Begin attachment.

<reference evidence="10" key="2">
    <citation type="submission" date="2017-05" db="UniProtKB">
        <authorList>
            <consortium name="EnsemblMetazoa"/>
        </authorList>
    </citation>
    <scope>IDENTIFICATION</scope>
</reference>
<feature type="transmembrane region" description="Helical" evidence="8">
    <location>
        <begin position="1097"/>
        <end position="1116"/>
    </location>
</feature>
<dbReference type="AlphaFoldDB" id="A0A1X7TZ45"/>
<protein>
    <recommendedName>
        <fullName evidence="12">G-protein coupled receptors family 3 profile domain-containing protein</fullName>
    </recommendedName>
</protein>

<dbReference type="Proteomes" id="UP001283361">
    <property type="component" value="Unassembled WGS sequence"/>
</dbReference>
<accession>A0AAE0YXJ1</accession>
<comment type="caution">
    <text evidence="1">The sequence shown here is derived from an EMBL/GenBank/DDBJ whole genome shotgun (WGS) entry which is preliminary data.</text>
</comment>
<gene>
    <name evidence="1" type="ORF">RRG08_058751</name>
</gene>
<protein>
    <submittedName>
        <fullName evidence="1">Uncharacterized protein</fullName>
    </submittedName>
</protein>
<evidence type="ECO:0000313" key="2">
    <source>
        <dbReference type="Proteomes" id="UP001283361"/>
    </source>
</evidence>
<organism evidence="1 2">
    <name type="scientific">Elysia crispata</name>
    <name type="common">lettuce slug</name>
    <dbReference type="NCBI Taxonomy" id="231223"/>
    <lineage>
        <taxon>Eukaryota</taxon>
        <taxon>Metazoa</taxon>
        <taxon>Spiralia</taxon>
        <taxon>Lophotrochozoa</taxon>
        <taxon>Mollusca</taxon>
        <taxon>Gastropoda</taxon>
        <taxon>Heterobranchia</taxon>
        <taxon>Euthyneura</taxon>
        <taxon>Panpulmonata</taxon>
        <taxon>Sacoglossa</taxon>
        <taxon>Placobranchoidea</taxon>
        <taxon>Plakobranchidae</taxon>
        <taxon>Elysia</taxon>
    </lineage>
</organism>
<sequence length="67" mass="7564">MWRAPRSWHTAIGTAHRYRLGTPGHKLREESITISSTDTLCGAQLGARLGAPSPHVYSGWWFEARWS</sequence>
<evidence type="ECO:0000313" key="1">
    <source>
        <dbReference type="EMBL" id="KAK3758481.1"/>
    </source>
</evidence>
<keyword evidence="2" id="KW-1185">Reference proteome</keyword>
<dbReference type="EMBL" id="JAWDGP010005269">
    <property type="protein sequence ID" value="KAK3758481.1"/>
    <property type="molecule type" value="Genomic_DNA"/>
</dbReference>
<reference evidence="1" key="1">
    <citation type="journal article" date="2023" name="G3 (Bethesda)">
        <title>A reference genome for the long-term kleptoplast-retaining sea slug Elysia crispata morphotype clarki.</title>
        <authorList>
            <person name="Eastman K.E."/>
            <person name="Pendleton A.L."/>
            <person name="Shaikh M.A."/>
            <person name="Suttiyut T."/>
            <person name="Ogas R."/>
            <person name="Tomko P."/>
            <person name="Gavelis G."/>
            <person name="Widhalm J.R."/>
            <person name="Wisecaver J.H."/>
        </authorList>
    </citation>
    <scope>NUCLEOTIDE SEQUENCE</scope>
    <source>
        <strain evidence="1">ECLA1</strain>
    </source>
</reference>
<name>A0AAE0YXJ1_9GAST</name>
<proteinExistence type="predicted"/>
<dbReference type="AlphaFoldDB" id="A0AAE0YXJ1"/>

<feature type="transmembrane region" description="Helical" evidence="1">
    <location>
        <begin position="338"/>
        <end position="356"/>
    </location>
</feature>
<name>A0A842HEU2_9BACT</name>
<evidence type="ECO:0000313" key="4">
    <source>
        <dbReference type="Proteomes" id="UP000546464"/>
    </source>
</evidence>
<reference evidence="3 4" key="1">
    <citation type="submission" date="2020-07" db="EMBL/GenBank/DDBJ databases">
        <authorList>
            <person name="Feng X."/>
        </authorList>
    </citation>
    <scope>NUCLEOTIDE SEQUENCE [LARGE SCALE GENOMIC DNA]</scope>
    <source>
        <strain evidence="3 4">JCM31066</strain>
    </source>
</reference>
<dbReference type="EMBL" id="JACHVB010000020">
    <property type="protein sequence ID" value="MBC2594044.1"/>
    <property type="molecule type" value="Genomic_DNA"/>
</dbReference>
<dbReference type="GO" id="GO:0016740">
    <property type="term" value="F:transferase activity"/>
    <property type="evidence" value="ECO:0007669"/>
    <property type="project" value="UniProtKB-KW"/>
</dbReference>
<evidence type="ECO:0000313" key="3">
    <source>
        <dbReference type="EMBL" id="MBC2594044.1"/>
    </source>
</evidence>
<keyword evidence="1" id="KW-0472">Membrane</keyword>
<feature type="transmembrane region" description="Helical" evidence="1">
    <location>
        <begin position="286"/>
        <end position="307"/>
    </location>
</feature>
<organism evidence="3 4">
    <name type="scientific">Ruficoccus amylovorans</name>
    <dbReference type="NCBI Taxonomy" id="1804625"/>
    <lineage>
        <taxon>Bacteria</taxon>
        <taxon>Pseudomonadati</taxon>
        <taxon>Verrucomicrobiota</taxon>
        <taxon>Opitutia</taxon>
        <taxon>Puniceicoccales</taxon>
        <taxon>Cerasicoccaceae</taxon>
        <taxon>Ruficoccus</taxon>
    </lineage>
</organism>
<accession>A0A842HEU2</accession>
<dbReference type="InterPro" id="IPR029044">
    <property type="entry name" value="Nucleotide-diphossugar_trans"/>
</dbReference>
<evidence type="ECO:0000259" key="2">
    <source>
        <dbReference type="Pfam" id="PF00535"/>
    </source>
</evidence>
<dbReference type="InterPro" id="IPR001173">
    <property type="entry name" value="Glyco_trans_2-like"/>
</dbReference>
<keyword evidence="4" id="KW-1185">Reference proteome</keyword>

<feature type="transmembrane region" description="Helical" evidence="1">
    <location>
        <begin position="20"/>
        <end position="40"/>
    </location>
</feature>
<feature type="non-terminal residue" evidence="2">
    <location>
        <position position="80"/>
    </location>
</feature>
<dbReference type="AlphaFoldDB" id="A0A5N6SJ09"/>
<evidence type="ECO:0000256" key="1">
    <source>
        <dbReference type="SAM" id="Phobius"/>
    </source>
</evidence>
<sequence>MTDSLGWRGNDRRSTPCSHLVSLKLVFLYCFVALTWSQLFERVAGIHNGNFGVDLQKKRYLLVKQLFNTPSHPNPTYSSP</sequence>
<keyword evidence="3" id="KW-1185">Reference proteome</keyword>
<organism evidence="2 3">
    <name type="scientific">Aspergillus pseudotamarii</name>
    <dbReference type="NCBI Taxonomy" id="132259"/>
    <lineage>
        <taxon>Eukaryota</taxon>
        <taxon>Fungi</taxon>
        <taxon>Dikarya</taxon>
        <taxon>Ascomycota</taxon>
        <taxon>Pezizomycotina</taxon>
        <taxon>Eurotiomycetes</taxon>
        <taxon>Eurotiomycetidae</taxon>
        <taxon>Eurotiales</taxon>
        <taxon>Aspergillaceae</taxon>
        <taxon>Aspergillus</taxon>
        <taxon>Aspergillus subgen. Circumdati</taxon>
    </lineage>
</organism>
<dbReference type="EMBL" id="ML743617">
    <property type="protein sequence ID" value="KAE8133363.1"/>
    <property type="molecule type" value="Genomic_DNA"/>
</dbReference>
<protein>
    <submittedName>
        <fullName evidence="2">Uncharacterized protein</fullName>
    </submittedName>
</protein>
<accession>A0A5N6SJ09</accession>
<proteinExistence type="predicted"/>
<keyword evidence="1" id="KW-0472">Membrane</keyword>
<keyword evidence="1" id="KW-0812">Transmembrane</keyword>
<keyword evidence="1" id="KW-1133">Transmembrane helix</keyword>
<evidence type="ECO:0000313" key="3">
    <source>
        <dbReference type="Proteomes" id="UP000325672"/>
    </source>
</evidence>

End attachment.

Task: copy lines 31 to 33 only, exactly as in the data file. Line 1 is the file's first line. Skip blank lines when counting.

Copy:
<protein>
    <submittedName>
        <fullName evidence="1">Uncharacterized protein</fullName>